Queer Apocalypse Solutions is the fruit of a romantic-academic-spiritual binational partnership between Lindsay Garcia and Helis Sikk. The seeds for this project were put in the soil a week after their wedding—4 days before Donald J. Trump became the 45th president-elect of the United States in November 2016. Although the immigration crisis was the starting point for this collaboration, the expansiveness of the violence inflicted on queer communities by the current administration highlighted the necessity for a wider breadth.
The need for our plan of queer survival became especially acute after we moved to some of the most conservative (read: homophobic) parts of the rural Midwest in August 2017.
I am a nomadic, socially engaged, feminist artist who works in performance, video, social practice, poetry, and scholarly intervention. I came out in my mid-twenties amidst a landscape of queer embrace in Portland, Maine—honestly, it was uneventful. Since that time, I have moved to progressively less progressive states, and my paranoia has increased. Living in a tiny rural yet industrial Indiana town which in the winter is grey amongst a political universe that threatens my relationship, my health, and my sanity has led me to this project. I have learned that being able to pass as hetero (if not a little bit weird), something I never thought much about, is for many in this community a safety mechanism of invisibility. My number one tool for survival is being able to ground myself in the moment I am in.
What is your individual version of apocalypse? As someone who is reliant on a medication for hourly survival (insulin), an apocalypse for me would be if the health system collapsed or if I was unable to acquire my own personal medication. If this was coupled with a shortage of food, I would be in real trouble.I am an addict whose disease brought me to near death many times. It was a period of daily survival mode. However, this has strengthened me over the last decade of sobriety.
I am able to talk pretty much anyone out of any form of anxiety attack.
I can run 10 miles easily (as long as I have the right food-medicine combination).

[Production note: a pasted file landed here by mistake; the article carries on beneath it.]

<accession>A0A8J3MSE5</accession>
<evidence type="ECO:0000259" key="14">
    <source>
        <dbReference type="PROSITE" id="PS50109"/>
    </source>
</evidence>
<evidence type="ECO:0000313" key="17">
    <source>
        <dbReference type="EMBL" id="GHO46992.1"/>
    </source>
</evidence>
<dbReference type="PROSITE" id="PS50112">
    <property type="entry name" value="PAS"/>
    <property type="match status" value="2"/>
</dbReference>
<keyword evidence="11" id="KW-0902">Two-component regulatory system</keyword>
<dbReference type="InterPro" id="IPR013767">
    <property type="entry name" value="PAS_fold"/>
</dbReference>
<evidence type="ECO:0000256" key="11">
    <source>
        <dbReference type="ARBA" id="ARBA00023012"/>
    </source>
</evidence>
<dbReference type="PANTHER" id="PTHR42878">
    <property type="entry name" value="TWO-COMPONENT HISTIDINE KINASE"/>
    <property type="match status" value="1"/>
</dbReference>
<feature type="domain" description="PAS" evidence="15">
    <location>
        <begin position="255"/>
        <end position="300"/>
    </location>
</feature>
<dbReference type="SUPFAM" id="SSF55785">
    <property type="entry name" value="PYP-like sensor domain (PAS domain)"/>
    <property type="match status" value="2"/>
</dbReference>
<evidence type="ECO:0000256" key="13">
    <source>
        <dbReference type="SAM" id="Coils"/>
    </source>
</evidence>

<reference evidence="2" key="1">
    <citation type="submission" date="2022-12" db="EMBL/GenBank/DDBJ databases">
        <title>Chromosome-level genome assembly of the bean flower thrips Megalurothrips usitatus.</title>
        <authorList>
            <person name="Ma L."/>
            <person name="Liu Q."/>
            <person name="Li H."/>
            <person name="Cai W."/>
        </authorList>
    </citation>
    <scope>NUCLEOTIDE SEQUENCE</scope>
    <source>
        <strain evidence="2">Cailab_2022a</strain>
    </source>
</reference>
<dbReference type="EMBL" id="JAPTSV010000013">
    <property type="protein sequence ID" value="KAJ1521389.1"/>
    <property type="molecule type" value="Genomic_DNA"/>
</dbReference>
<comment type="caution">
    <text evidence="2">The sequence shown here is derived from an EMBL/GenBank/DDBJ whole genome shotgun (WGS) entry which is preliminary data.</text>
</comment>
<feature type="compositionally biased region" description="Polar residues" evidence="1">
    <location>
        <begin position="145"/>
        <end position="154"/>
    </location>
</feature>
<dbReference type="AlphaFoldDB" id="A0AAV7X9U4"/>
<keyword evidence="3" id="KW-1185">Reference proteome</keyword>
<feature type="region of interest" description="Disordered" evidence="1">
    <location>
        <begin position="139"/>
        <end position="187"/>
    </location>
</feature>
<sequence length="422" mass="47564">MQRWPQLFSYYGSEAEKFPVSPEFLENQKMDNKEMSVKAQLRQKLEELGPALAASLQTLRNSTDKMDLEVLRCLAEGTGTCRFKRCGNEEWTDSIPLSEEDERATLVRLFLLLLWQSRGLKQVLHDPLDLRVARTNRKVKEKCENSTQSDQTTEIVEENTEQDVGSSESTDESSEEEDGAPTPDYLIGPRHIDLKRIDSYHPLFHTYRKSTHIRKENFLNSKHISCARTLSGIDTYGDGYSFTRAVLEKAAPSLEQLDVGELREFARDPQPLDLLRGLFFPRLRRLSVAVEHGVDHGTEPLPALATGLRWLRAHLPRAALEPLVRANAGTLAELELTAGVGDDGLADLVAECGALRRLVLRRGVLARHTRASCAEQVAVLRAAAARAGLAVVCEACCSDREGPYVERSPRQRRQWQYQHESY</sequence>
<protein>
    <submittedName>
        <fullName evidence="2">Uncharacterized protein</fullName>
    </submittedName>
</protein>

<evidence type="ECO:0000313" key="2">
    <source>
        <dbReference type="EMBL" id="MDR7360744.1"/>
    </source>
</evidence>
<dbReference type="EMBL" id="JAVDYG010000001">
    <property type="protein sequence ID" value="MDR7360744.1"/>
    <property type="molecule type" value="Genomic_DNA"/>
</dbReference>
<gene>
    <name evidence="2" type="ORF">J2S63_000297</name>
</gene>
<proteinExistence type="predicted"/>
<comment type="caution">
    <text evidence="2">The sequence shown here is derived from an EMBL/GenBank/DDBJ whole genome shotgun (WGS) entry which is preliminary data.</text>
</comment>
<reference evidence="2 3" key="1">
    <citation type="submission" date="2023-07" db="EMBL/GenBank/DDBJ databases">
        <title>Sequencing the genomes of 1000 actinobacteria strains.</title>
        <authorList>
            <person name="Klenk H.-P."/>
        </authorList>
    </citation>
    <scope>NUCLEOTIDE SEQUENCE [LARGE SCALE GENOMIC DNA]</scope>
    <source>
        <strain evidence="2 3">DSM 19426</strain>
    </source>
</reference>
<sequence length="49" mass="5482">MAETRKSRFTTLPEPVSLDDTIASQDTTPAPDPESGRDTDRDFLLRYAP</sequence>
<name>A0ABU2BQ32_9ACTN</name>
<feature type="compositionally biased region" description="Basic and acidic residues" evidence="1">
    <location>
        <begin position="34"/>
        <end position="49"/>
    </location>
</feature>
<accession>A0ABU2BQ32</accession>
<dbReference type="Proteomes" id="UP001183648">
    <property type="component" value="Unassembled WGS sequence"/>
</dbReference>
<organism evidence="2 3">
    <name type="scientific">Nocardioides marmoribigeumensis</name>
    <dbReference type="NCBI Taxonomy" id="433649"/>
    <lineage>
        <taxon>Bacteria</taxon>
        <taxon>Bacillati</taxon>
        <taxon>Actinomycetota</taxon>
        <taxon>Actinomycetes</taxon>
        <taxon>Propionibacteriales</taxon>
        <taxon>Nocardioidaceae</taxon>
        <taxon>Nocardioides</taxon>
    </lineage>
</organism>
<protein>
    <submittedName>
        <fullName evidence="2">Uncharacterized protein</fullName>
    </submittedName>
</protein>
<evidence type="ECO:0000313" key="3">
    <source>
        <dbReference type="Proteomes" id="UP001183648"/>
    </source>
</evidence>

I know that my ideas, opinions, beliefs may not always be “right.”
I am a type 1 diabetic, meaning that I am dependent on insulin, blood glucose testing strips, and juice boxes for daily survival.
I am afraid of flying.
I am not good at cleaning.
My memory sucks.
Helis I’m an Estonian expat and queer theory enthusiast. I came to the United States ten years ago for grad school. I have lived in Wyoming, in the South, and last two years in the Midwest. Early on I realized that, for my survival as a queer person without any family in the United States, I needed to connect with people in my community and figure out who is a supporter and who is a not. I still believe one of the most important ways to prepare for any apocalypse is by talking to people in your community: at the grocery store line, at your workplace, the local coffee shop. You want to know where people stand (who is in your team and who is not) because you share a space with them.
What is your individual version of apocalypse? There are a number of versions. The federal immigration law stops covering family based immigrant visas. This means I would have to return to Estonia. Russia occupies my motherland and transports tens of thousands of people to Siberia where most of them die. The majority of people targeted are intellectuals, artists, and dissidents of all kinds (a large number of them are queer). The second part of this apocalypse (Russian occupation) is something that already happened in the 1940s and possibly can happen again. I lost several of my family members in that genocide.